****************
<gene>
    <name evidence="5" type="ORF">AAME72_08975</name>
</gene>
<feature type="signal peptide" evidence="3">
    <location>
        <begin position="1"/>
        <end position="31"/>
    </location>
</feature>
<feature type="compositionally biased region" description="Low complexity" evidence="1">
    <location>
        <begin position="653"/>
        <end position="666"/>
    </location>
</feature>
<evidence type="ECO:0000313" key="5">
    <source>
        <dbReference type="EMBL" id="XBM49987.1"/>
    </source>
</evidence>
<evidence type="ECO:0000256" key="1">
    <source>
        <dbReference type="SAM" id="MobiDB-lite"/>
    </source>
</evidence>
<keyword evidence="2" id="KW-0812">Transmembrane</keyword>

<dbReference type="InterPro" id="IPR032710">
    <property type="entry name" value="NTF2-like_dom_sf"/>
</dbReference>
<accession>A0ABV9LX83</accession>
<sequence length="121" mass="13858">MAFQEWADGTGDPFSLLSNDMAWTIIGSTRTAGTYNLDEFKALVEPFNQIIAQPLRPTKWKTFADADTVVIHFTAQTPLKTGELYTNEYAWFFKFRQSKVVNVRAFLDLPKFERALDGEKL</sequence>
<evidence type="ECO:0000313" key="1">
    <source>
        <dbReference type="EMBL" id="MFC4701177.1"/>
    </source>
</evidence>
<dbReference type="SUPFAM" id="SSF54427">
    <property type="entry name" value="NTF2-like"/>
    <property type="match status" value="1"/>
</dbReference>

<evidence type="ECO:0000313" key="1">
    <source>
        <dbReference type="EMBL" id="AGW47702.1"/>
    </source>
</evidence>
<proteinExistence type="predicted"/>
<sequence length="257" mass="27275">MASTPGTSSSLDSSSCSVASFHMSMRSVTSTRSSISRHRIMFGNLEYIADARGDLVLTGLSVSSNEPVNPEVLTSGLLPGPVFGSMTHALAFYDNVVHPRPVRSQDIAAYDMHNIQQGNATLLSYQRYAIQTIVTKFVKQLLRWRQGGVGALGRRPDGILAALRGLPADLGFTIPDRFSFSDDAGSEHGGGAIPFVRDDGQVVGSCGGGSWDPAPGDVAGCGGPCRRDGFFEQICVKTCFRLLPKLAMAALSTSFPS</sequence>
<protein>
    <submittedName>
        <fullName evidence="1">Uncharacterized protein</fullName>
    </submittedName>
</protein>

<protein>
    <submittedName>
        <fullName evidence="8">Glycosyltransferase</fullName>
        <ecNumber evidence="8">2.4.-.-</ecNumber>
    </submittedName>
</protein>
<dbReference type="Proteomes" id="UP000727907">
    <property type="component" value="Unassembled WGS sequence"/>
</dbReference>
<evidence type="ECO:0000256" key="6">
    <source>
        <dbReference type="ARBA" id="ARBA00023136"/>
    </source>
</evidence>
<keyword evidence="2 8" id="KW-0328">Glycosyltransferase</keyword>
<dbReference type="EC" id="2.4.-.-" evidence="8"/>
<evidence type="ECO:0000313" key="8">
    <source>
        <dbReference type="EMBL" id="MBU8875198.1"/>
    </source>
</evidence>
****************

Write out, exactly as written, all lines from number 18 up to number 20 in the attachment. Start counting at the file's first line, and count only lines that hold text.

        <dbReference type="EMBL" id="XBM49987.1"/>
    </source>
</evidence>